First ride

skatefeet

My new skateboard came in the mail the other day. It’s an Enuff, a British brand that didn’t even exist when I quit skating 20 years ago. I did the easy thing and ordered a complete board because I couldn’t remember all the components or even be bothered to decide between all the available parts. On their website they have a message about using wood from renewable forests, their boards are considerably cheaper than well-known brands, and so far I can’t even tell the difference.

As soon as I unwrapped the board I began cruising around the kitchen. I was surprised that I didn’t fall immediately. Within hours I was downstairs carving in the parking lot and doing short manuals (riding on the back wheels, if you don’t know). I left work early that evening and hit a spot I’d been eyeing on the way home. Stop for a moment and think about what you just read: A 40 year old man stopped on his way home from work to skate, alone, in the dark after two decades of not having so much as rolled on a skateboard. And what do you think happened? I slammed. Twice.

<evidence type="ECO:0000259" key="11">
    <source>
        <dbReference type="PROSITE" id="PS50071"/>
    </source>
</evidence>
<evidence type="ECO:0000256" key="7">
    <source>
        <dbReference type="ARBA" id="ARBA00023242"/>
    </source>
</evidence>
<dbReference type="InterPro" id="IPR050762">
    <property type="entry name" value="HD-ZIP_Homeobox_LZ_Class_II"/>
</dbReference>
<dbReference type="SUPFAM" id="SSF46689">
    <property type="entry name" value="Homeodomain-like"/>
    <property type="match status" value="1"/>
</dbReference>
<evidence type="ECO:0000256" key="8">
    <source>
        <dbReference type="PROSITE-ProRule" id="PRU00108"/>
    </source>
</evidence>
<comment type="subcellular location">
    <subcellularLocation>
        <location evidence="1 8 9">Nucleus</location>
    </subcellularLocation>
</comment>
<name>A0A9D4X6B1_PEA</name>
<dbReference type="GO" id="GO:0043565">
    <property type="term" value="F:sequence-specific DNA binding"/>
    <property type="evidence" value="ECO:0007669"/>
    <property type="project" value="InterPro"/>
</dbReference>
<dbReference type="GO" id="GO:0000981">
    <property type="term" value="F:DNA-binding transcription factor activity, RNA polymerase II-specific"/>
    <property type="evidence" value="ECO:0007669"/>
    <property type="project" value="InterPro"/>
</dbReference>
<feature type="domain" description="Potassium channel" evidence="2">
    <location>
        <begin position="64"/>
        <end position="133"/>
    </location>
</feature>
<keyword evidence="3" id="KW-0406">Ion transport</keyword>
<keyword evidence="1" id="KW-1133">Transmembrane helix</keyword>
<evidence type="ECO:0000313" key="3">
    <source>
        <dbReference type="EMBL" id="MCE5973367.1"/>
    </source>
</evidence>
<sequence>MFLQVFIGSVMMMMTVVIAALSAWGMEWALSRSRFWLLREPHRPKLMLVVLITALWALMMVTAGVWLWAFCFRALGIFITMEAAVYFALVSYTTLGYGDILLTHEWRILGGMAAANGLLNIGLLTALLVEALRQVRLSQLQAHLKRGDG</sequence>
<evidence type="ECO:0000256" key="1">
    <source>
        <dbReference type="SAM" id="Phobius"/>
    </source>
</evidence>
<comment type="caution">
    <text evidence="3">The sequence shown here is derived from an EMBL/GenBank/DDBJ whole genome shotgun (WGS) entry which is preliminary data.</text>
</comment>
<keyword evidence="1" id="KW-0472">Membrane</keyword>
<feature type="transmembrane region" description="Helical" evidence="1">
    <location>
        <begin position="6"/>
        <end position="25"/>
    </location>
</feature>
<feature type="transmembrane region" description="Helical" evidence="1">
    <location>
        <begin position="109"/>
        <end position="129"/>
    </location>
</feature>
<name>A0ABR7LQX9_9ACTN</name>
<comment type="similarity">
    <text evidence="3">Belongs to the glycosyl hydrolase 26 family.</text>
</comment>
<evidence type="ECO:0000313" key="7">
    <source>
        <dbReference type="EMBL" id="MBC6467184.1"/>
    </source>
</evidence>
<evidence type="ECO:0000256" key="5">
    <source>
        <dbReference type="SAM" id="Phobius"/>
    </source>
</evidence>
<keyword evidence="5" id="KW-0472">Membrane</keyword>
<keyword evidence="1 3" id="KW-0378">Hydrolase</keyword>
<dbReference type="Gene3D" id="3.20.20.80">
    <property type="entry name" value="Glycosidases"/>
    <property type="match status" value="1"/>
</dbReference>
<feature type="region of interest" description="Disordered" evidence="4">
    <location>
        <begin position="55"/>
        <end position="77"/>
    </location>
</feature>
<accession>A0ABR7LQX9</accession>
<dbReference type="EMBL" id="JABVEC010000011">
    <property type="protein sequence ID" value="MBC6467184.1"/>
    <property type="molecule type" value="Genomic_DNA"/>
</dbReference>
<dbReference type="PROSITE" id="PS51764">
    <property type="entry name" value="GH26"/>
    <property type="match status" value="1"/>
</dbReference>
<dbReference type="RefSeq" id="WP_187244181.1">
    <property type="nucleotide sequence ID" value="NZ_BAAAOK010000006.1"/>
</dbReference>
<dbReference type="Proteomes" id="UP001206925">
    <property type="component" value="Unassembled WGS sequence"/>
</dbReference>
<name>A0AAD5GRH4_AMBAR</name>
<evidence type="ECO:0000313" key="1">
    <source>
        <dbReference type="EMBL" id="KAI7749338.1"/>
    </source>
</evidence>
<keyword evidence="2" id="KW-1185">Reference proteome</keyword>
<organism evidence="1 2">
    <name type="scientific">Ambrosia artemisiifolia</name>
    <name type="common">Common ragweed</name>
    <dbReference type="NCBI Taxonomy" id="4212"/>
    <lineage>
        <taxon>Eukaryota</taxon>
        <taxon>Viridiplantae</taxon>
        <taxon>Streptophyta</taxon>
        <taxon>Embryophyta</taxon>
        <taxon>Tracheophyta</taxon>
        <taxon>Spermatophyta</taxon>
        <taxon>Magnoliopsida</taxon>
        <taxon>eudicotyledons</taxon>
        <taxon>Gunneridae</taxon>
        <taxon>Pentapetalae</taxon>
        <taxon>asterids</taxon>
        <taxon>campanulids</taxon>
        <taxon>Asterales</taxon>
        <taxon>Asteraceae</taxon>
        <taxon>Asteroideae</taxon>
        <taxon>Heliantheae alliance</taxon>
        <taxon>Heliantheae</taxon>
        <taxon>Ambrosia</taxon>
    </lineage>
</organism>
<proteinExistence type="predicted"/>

Slamming is skateboard jargon for falling hard. I had found a nice smooth area to roll around in. As this is a rather pleasurable activity to do fast, I began to go faster. An unseen pebble sent my flying across the pavement: glasses on face, keys and phone in jacket pocket, button-down shirt and all. It was like a slap in the face from my mother. So what did I do? I swept the pebble away with my foot, muttered something about “goddamn pebbles” and got back on the board again.

It felt triumphant, although my elbow hurt. I imagined I might be able to ollie, and after a few tries I think I got off the ground slightly. A man about my age with a large German Shepherd walked up to me and asked if there was a ramp at the local church. I told him I didn’t know, but thought it unlikely. I added that today was my first day skating. “E sai già fare l’ollie!?” (“And you can already ollie!?”) Well, it’s been a while, I added. He mentioned that he had also recently begun skating again. Cool. “Ci vediamo.” “See you around.”